His conclusion? “Although Georgia’s election system is not perfect, the challenged practices violate neither the constitution nor the [Voting Rights Act].” Trying to briefly summarize such a lengthy ruling is like trying to summarize a novel in a few paragraphs, but the bottom line is Judge Jones looked at all of the key claims of voters suppression, including challenges to poll worker training, so-called “exact match” requirements that checked voter registration data against other state databases, and claims of mismanagement of the state’s voter rolls.

Fair Fight Action not only couldn’t establish that Georgia’s practices violated state law, it had trouble even finding people who couldn’t vote. As National Review’s editors pointed out in their own piece on the ruling, the plaintiffs presented seven voters “who experienced difficulty with in-person absentee ballot cancellations,” but six actually voted, and the one who couldn’t vote was mainly stopped by a scheduling issue with her nursing facility and not by Georgia law. 

Moreover, the court noted that there was no “direct evidence of a voter who was unable to vote, experienced longer wait times, was confused about voter registration status by being in MIDR [active-missing identification requirement] status, or experienced heightened scrutiny at the polls.”

Again, this is in an election where Abrams lost by more than 50,000 votes. 

I completely understand Democratic excitement around Stacey Abrams. She’s a talented politician who almost turned Georgia blue before the 2020 election. Smart observers credit her with providing the inspiration and organization that helped Biden win the Georgia presidential election and helped Georgia send two Democrats to the United States Senate. 

But I’ll remind my friends on the left of the message they’ve been sending the right. Political ends do not justify anti-democratic means. Abrams’ conduct was inexcusably Trumpian. She immediately challenged election results without any evidence sufficient to justify her claims, and she repeatedly maintained that she won in spite of overwhelming evidence to the contrary. Yet she was not just a rising Democratic star before the election, she maintained her star status throughout her election challenge, and she skated to the Democratic nomination for governor again in 2022.

I’m having a hard time seeing the Democratic Party’s excuse for such undemocratic behavior.

One key challenge to the defense of democracy is that a true commitment to democracy often clashes with our immediate self-interest and our passionate beliefs. Democrats and Republicans belong to their tribes for complex reasons, but every partisan ultimately believes that their policy ideas are better for the country they love and their politicians will govern the country better than the opposition. 

A  commitment to democracy, by contrast, asks us to sometimes consent to a loss, to agree that the other party will lead. The greater our partisan fear and animosity, however, the more we will try to find any way and every way possible to prevent our state or our nation from falling into “enemy” hands. As that partisan fear and animosity grows, we’re more willing to believe the worst about our political opponents, including claims that they’ll cheat their way to a win.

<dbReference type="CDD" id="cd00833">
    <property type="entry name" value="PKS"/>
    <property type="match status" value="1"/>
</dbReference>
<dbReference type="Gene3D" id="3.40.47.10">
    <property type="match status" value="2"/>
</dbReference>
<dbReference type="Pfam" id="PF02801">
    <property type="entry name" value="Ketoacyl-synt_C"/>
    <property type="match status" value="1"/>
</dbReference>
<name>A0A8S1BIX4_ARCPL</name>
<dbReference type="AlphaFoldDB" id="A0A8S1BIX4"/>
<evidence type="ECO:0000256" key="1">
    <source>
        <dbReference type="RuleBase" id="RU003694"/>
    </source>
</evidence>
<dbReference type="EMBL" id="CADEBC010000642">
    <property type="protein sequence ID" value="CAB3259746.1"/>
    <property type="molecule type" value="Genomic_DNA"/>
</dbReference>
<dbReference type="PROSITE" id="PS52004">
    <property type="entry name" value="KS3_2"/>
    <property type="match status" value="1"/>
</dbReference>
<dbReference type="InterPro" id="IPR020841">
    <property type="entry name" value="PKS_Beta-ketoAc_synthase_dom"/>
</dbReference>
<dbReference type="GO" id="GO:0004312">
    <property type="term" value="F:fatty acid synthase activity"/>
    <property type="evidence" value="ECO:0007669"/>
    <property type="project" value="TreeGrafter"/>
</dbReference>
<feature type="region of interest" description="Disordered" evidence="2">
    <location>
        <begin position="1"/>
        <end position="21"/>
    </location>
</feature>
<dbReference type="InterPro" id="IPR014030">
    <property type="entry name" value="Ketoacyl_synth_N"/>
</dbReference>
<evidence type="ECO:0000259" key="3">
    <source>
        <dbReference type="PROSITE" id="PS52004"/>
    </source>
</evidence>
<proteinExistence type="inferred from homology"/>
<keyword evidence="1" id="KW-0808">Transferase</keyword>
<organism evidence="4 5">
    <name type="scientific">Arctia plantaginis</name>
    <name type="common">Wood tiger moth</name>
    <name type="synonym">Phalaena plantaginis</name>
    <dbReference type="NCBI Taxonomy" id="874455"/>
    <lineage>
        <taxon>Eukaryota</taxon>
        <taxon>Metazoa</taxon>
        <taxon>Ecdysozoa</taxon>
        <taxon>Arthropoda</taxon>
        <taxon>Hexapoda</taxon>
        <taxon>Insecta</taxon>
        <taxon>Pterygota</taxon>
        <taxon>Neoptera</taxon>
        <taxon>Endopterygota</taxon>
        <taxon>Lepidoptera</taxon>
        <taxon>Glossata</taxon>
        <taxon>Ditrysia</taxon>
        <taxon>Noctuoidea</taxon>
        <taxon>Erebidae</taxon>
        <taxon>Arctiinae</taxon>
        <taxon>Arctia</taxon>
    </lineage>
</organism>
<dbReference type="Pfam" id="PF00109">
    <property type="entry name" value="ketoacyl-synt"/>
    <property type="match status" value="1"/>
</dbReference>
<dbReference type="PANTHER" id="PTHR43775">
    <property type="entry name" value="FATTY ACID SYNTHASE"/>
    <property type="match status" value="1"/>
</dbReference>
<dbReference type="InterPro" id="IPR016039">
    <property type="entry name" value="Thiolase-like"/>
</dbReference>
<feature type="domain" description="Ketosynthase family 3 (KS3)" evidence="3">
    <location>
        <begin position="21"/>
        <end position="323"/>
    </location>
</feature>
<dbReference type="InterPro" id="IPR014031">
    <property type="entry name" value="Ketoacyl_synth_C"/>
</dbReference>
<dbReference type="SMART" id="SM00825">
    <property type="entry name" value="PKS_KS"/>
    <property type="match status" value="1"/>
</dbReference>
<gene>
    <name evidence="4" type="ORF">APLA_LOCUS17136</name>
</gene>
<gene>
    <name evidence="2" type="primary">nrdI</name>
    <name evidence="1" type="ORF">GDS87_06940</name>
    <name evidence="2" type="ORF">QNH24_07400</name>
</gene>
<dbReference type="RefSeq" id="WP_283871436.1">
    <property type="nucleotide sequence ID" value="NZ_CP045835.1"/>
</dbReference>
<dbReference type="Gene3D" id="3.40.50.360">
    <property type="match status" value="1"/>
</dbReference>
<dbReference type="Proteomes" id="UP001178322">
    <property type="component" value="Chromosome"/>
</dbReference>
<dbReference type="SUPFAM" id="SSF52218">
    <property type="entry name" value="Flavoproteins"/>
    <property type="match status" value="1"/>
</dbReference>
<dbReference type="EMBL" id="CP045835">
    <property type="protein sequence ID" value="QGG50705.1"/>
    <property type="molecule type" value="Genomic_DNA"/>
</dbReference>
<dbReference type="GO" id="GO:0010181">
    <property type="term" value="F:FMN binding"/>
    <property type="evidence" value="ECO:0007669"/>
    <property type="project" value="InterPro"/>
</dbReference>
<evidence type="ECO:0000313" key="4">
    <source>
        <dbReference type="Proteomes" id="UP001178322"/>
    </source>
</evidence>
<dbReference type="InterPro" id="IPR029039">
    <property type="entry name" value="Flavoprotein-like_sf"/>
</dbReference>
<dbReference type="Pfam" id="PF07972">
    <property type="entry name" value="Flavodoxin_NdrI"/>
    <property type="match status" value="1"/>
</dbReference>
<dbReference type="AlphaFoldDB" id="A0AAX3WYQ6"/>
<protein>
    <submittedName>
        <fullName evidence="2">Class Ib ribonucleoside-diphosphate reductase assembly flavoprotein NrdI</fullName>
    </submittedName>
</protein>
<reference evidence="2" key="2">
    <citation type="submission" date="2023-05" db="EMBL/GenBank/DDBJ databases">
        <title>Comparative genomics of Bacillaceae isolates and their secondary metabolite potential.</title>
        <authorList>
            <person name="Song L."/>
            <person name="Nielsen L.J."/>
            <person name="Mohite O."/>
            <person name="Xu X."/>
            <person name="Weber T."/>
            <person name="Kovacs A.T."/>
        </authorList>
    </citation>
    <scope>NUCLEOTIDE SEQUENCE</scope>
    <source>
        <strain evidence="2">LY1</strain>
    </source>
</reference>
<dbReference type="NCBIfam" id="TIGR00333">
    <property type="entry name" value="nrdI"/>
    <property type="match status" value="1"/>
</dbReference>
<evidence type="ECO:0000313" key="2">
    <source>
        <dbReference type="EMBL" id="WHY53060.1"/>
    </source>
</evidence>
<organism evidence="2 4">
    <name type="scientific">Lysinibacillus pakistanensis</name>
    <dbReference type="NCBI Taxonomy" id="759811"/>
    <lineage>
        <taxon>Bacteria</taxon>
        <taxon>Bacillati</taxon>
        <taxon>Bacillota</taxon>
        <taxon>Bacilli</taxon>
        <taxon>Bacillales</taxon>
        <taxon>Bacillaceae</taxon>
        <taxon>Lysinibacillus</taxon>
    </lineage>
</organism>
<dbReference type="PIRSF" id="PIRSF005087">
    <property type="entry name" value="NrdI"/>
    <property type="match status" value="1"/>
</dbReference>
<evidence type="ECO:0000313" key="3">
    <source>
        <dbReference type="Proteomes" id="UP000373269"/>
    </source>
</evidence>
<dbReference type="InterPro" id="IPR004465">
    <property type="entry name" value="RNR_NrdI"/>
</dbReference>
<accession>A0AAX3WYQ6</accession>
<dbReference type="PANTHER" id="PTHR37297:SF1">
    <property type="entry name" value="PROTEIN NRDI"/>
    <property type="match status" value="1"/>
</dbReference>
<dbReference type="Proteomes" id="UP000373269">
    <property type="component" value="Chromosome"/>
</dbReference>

Perversely enough, few things increase partisan fear and animosity more than a refusal to recognize election results. We’re in the grips of a vicious cycle. The more we hate our opponents, the less we’re willing to believe they can or should win, and the more we challenge their victories, the more we make our opponents hate us. 

Through a strange twist of fate, Georgia Gov. Brian Kemp is on the verge of providing American democracy a double public service. He has already confronted and defeated the nation’s most anti-democratic Republican. He refused Trump’s demands that he intervene to overturn Georgia’s presidential election results, and he crushed Trump’s hand-picked challenger in the GOP gubernatorial primary. He gave Republicans a glimpse at a post-Trump future.

Now he’s confronting the nation’s leading anti-democratic Democrat. If he wins (and he’s likely to prevail) America’s democracy movement should cheer the outcome. And if Abrams loses, the message to her from Democrats should be clear—no more conspiracies. No more election denial. She should have no future in party politics until she decisively repudiates her anti-democratic past. 

One more thing …

Readers, you dodged a bullet. This newsletter almost wasn’t about democracy. It was almost a 2,000 word essay in defense of Amazon’s Rings of Power, a series that I enjoyed immensely, from the start to the finish of the first season. It was beautifully shot, true to Tolkien’s ethos, and there were moments that were both moving and chilling. 

Rather than throwing my nerdery straight into your inbox, I put out a Twitter thread instead. For the nine of you on this list who care as passionately about Tolkien as I do, here it is:

Please give it a read, and give me your thoughts in the comments. I’m traveling today, but I’ll do my best to dive in and respond. 

*Correction, October 18: This newsletter originally misspelled Cory Booker’s first name.

One last thing …

It’s the most glorious time of the year—NBA basketball season. And for those who are new to The Dispatch, there’s one thing you need to know about this newsletter, it doubles as a Memphis Grizzlies fan page and Ja Morant highlight reel. So to get you ready for greatness, here’s a sampling of Ja at his best. Enjoy:

David French is a columnist for the New York Times. He’s a former senior editor of The Dispatch. He’s the author most recently of Divided We Fall: America's Secession Threat and How to Restore Our Nation.